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Title: A portfolio of study, practice and research : submitted for the Doctor of Psychology (Psych D) in Clinical Psychology conversion programme
Author: Singh, Shobha
Awarding Body: University of Surrey
Current Institution: University of Surrey
Date of Award: 1999
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This portfolio is divided into three sections: 1. Academic 2. Clinical 3. Research Academic The academic section consists of two critical essays on (a) Psychosocial interventions in cancer; (b) Psychological interventions in the management of chronic pain. The first essay provides an overview of the various psychosocial problems experienced by people with cancer and critically reviews the current literature on Individual and Group psychotherapies. Both the psychotherapies are being widely used as a treatment modality for people with cancer but there is a lack of conclusive evidence regarding its efficacy due to methodological problems. The second essay examines the various psychological factors in chronic pain and critically reviews the effectiveness of cognitive-behaviour therapy. The author concludes that although cognitive behavioural treatment can be useful in managing chronic pain, the studies are not without substantial methodological problems and limitations. Important issues for further research have been identified. Clinical The clinical section consists of the author’s curriculum vitae and the development of clinical psychology service in Sleaford. The details of a survey, carried out as a part of the service development, are also included. Initially, processes involved in the development of the clinical psychology service is described and discussed. This includes liaising with the GPs and other members of the Community Mental Health Team (CMHT) which has highlighted few issues regarding the role of a clinical psychologist within a CMHT. Finally, result of the survey carried out in order to understand the G. Ps’ need for the clinical psychology service is discussed. Research The research ‘The development of eating psychopathology- a cross cultural study’ is included in the research section. The development of eating psychopathology in three different groups of Asian girls is explored. Various studies have highlighted the emergence of eating disorders among non-Caucasian population and non-Western cultures. Asian girls living in the UK are reported to have a greater eating psychopathology as compared to Caucasian girls. Acculturation and culture-clash have been described as the possible reasons for it. But concern have been expressed about the generalised use of the term ‘Asian’ and ‘culture’ without any operational definition. This study, therefore, included three groups of Asian girls who were culturally different from each other. The sample consisted of 44 Caucasian girls living in the UK, 42 Asian Muslim girls living in the UK, 36 Hindu girls living in the U.K., and 47 Indian girls living in India. All the girls aged between 14-16 years. The data was collected both quantitatively and qualitatively. All the hypotheses were rejected, however, the qualitative data have produced some interesting issues such as the relationship between experience of conflict and various coping strategies.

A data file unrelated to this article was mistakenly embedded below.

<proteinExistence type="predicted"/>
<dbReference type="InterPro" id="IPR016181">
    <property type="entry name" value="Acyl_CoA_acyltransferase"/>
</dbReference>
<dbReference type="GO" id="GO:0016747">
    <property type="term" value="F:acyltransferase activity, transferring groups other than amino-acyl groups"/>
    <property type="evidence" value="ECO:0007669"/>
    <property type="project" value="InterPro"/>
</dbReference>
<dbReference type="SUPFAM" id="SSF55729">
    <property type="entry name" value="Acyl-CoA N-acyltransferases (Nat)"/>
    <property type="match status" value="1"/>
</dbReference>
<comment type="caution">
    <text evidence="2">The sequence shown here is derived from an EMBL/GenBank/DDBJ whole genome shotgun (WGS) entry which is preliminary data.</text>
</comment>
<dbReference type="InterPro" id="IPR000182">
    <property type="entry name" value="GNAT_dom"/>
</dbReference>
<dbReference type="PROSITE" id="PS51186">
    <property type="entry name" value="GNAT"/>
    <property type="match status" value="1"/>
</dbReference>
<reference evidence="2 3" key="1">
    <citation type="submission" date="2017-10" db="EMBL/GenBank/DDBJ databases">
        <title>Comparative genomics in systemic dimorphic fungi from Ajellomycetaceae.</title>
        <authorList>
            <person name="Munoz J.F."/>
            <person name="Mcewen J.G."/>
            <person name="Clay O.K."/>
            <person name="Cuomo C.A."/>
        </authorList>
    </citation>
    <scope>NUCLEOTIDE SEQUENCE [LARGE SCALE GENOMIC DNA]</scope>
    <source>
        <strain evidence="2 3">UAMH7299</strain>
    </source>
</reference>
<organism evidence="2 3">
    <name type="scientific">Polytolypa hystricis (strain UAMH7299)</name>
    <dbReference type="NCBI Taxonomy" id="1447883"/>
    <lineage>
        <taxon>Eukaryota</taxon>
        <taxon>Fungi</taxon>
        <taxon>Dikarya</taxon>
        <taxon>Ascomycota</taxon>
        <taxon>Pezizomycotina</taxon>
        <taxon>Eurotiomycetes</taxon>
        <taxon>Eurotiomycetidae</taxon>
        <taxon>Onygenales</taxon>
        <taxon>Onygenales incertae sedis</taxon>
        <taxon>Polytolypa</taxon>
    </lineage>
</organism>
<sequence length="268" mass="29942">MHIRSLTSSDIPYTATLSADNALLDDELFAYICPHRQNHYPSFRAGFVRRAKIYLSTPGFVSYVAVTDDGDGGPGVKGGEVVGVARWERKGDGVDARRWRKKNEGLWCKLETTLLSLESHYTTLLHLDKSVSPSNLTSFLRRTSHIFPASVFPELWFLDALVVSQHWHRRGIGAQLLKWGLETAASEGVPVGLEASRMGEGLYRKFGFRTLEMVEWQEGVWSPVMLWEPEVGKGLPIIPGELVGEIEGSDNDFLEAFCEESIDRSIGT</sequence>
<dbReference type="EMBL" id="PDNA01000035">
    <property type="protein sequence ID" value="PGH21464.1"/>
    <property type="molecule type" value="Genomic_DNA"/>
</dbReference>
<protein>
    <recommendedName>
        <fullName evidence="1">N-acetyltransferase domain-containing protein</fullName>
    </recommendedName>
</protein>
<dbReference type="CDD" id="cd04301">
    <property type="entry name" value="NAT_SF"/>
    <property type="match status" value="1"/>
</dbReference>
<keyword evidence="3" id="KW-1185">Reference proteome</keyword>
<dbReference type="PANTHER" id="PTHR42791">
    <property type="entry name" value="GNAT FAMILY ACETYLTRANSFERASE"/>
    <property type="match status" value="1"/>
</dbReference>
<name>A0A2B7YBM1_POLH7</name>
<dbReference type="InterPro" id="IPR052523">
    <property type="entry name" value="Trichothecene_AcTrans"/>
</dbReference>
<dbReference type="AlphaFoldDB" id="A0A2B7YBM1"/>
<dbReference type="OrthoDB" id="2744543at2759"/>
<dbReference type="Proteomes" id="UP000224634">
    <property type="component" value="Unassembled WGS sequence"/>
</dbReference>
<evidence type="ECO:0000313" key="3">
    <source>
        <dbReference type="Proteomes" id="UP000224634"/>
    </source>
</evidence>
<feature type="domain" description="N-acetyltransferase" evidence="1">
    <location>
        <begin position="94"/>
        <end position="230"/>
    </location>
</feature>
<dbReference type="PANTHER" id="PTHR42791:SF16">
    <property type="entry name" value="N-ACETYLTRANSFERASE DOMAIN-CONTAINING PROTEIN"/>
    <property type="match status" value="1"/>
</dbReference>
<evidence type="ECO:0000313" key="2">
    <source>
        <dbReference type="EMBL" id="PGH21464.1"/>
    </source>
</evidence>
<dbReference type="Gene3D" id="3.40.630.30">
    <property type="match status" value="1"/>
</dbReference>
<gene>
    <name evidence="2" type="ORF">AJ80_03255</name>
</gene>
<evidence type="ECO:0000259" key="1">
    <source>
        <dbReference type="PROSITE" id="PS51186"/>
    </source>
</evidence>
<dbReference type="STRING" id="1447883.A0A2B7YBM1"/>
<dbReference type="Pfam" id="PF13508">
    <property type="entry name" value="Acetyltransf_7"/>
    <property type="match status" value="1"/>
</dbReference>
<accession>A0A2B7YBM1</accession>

Supervisor: Not available Sponsor: Not available
Qualification Name: Thesis (D.Psych.) Qualification Level: Doctoral
EThOS ID:  DOI: Not available